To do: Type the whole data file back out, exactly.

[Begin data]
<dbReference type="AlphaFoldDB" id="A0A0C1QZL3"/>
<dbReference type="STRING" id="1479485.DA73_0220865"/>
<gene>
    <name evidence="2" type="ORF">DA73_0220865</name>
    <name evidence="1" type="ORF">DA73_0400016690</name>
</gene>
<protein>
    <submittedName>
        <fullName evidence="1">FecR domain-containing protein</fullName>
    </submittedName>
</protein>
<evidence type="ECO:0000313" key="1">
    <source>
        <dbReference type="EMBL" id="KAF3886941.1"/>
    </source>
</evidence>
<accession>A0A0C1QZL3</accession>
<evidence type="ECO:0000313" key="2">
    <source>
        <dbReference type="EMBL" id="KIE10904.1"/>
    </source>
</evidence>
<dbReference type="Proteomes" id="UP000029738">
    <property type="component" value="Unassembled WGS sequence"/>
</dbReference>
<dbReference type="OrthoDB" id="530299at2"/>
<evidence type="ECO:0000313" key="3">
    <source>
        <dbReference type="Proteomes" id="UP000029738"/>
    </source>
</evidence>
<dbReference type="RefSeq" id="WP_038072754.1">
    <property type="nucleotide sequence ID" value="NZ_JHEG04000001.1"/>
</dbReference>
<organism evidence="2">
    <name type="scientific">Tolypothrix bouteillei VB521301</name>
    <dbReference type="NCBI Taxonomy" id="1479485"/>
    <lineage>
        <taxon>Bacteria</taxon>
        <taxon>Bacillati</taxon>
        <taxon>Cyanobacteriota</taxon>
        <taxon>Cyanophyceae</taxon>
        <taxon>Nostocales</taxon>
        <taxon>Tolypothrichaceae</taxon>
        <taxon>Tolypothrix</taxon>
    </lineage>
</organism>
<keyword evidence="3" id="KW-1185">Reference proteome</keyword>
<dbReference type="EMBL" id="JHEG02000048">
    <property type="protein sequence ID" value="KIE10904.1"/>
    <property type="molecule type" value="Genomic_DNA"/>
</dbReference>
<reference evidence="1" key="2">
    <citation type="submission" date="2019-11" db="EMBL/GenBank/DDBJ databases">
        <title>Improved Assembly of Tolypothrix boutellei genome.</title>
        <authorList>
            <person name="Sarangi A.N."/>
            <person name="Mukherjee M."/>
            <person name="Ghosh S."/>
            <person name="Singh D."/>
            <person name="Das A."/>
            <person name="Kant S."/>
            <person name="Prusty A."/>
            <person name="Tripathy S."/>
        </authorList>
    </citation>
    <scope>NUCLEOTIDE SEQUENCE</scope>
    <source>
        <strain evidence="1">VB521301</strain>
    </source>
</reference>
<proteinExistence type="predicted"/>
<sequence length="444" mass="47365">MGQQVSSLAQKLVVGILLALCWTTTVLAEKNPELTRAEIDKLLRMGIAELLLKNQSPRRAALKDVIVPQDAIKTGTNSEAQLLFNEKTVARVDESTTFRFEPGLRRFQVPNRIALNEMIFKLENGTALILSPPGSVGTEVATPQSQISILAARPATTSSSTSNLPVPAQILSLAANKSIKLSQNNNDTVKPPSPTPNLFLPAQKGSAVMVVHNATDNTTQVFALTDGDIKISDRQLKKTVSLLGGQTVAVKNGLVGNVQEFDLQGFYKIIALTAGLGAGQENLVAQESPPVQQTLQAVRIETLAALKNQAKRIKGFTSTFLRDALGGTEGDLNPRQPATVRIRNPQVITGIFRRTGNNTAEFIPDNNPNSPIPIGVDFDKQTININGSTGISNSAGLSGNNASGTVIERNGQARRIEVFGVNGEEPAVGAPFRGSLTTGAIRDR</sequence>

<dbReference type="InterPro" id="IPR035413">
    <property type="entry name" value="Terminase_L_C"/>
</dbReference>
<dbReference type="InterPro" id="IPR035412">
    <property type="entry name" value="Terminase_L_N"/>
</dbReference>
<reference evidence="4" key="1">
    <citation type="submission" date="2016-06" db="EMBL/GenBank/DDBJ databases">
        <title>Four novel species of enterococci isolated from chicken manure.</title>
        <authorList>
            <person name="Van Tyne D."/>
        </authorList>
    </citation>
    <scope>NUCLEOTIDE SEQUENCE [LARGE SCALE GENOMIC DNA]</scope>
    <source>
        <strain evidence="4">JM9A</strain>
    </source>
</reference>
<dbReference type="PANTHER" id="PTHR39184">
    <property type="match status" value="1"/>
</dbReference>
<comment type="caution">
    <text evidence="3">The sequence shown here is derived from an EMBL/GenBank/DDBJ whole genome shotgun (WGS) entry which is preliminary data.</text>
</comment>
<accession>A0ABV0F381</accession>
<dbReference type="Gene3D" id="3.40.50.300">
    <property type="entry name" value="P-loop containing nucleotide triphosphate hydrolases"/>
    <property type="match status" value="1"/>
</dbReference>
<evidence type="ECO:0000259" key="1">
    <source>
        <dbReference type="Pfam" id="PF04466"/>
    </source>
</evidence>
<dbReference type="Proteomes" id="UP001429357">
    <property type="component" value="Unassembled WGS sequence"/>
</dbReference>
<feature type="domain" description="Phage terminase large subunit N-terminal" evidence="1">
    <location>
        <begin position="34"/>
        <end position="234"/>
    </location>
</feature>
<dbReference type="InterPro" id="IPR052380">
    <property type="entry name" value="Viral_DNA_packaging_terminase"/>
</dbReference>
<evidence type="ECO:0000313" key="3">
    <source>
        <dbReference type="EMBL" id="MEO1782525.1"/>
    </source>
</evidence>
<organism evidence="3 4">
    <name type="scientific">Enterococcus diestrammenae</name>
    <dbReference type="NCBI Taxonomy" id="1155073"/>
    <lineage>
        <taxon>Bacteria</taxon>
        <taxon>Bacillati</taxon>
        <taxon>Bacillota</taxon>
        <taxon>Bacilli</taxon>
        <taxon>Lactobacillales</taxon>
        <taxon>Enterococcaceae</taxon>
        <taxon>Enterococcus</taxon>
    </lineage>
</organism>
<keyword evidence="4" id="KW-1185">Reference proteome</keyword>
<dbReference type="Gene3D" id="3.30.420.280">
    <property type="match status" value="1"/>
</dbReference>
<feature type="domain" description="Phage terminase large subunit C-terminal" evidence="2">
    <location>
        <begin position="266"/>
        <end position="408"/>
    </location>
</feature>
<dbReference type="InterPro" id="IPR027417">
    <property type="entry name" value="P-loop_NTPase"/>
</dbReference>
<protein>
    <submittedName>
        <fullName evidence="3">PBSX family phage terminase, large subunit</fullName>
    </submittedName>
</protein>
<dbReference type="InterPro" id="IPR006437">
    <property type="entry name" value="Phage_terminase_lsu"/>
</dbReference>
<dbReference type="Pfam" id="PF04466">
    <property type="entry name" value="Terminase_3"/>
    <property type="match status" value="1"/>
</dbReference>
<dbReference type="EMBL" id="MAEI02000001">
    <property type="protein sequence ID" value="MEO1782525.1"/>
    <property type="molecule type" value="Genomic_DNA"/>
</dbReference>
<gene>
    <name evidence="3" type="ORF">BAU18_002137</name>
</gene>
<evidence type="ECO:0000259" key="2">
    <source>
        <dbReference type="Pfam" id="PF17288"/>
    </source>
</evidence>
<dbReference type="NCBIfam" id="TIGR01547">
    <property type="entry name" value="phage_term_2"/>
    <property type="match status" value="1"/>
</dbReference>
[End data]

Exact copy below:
<dbReference type="AlphaFoldDB" id="A0A0C1QZL3"/>
<dbReference type="STRING" id="1479485.DA73_0220865"/>
<gene>
    <name evidence="2" type="ORF">DA73_0220865</name>
    <name evidence="1" type="ORF">DA73_0400016690</name>
</gene>
<protein>
    <submittedName>
        <fullName evidence="1">FecR domain-containing protein</fullName>
    </submittedName>
</protein>
<evidence type="ECO:0000313" key="1">
    <source>
        <dbReference type="EMBL" id="KAF3886941.1"/>
    </source>
</evidence>
<accession>A0A0C1QZL3</accession>
<evidence type="ECO:0000313" key="2">
    <source>
        <dbReference type="EMBL" id="KIE10904.1"/>
    </source>
</evidence>
<dbReference type="Proteomes" id="UP000029738">
    <property type="component" value="Unassembled WGS sequence"/>
</dbReference>
<dbReference type="OrthoDB" id="530299at2"/>
<evidence type="ECO:0000313" key="3">
    <source>
        <dbReference type="Proteomes" id="UP000029738"/>
    </source>
</evidence>
<dbReference type="RefSeq" id="WP_038072754.1">
    <property type="nucleotide sequence ID" value="NZ_JHEG04000001.1"/>
</dbReference>
<organism evidence="2">
    <name type="scientific">Tolypothrix bouteillei VB521301</name>
    <dbReference type="NCBI Taxonomy" id="1479485"/>
    <lineage>
        <taxon>Bacteria</taxon>
        <taxon>Bacillati</taxon>
        <taxon>Cyanobacteriota</taxon>
        <taxon>Cyanophyceae</taxon>
        <taxon>Nostocales</taxon>
        <taxon>Tolypothrichaceae</taxon>
        <taxon>Tolypothrix</taxon>
    </lineage>
</organism>
<keyword evidence="3" id="KW-1185">Reference proteome</keyword>
<dbReference type="EMBL" id="JHEG02000048">
    <property type="protein sequence ID" value="KIE10904.1"/>
    <property type="molecule type" value="Genomic_DNA"/>
</dbReference>
<reference evidence="1" key="2">
    <citation type="submission" date="2019-11" db="EMBL/GenBank/DDBJ databases">
        <title>Improved Assembly of Tolypothrix boutellei genome.</title>
        <authorList>
            <person name="Sarangi A.N."/>
            <person name="Mukherjee M."/>
            <person name="Ghosh S."/>
            <person name="Singh D."/>
            <person name="Das A."/>
            <person name="Kant S."/>
            <person name="Prusty A."/>
            <person name="Tripathy S."/>
        </authorList>
    </citation>
    <scope>NUCLEOTIDE SEQUENCE</scope>
    <source>
        <strain evidence="1">VB521301</strain>
    </source>
</reference>
<proteinExistence type="predicted"/>
<sequence length="444" mass="47365">MGQQVSSLAQKLVVGILLALCWTTTVLAEKNPELTRAEIDKLLRMGIAELLLKNQSPRRAALKDVIVPQDAIKTGTNSEAQLLFNEKTVARVDESTTFRFEPGLRRFQVPNRIALNEMIFKLENGTALILSPPGSVGTEVATPQSQISILAARPATTSSSTSNLPVPAQILSLAANKSIKLSQNNNDTVKPPSPTPNLFLPAQKGSAVMVVHNATDNTTQVFALTDGDIKISDRQLKKTVSLLGGQTVAVKNGLVGNVQEFDLQGFYKIIALTAGLGAGQENLVAQESPPVQQTLQAVRIETLAALKNQAKRIKGFTSTFLRDALGGTEGDLNPRQPATVRIRNPQVITGIFRRTGNNTAEFIPDNNPNSPIPIGVDFDKQTININGSTGISNSAGLSGNNASGTVIERNGQARRIEVFGVNGEEPAVGAPFRGSLTTGAIRDR</sequence>

<dbReference type="InterPro" id="IPR035413">
    <property type="entry name" value="Terminase_L_C"/>
</dbReference>
<dbReference type="InterPro" id="IPR035412">
    <property type="entry name" value="Terminase_L_N"/>
</dbReference>
<reference evidence="4" key="1">
    <citation type="submission" date="2016-06" db="EMBL/GenBank/DDBJ databases">
        <title>Four novel species of enterococci isolated from chicken manure.</title>
        <authorList>
            <person name="Van Tyne D."/>
        </authorList>
    </citation>
    <scope>NUCLEOTIDE SEQUENCE [LARGE SCALE GENOMIC DNA]</scope>
    <source>
        <strain evidence="4">JM9A</strain>
    </source>
</reference>
<dbReference type="PANTHER" id="PTHR39184">
    <property type="match status" value="1"/>
</dbReference>
<comment type="caution">
    <text evidence="3">The sequence shown here is derived from an EMBL/GenBank/DDBJ whole genome shotgun (WGS) entry which is preliminary data.</text>
</comment>
<accession>A0ABV0F381</accession>
<dbReference type="Gene3D" id="3.40.50.300">
    <property type="entry name" value="P-loop containing nucleotide triphosphate hydrolases"/>
    <property type="match status" value="1"/>
</dbReference>
<evidence type="ECO:0000259" key="1">
    <source>
        <dbReference type="Pfam" id="PF04466"/>
    </source>
</evidence>
<dbReference type="Proteomes" id="UP001429357">
    <property type="component" value="Unassembled WGS sequence"/>
</dbReference>
<feature type="domain" description="Phage terminase large subunit N-terminal" evidence="1">
    <location>
        <begin position="34"/>
        <end position="234"/>
    </location>
</feature>
<dbReference type="InterPro" id="IPR052380">
    <property type="entry name" value="Viral_DNA_packaging_terminase"/>
</dbReference>
<evidence type="ECO:0000313" key="3">
    <source>
        <dbReference type="EMBL" id="MEO1782525.1"/>
    </source>
</evidence>
<organism evidence="3 4">
    <name type="scientific">Enterococcus diestrammenae</name>
    <dbReference type="NCBI Taxonomy" id="1155073"/>
    <lineage>
        <taxon>Bacteria</taxon>
        <taxon>Bacillati</taxon>
        <taxon>Bacillota</taxon>
        <taxon>Bacilli</taxon>
        <taxon>Lactobacillales</taxon>
        <taxon>Enterococcaceae</taxon>
        <taxon>Enterococcus</taxon>
    </lineage>
</organism>
<keyword evidence="4" id="KW-1185">Reference proteome</keyword>
<dbReference type="Gene3D" id="3.30.420.280">
    <property type="match status" value="1"/>
</dbReference>
<feature type="domain" description="Phage terminase large subunit C-terminal" evidence="2">
    <location>
        <begin position="266"/>
        <end position="408"/>
    </location>
</feature>
<dbReference type="InterPro" id="IPR027417">
    <property type="entry name" value="P-loop_NTPase"/>
</dbReference>
<protein>
    <submittedName>
        <fullName evidence="3">PBSX family phage terminase, large subunit</fullName>
    </submittedName>
</protein>
<dbReference type="InterPro" id="IPR006437">
    <property type="entry name" value="Phage_terminase_lsu"/>
</dbReference>
<dbReference type="Pfam" id="PF04466">
    <property type="entry name" value="Terminase_3"/>
    <property type="match status" value="1"/>
</dbReference>
<dbReference type="EMBL" id="MAEI02000001">
    <property type="protein sequence ID" value="MEO1782525.1"/>
    <property type="molecule type" value="Genomic_DNA"/>
</dbReference>
<gene>
    <name evidence="3" type="ORF">BAU18_002137</name>
</gene>
<evidence type="ECO:0000259" key="2">
    <source>
        <dbReference type="Pfam" id="PF17288"/>
    </source>
</evidence>
<dbReference type="NCBIfam" id="TIGR01547">
    <property type="entry name" value="phage_term_2"/>
    <property type="match status" value="1"/>
</dbReference>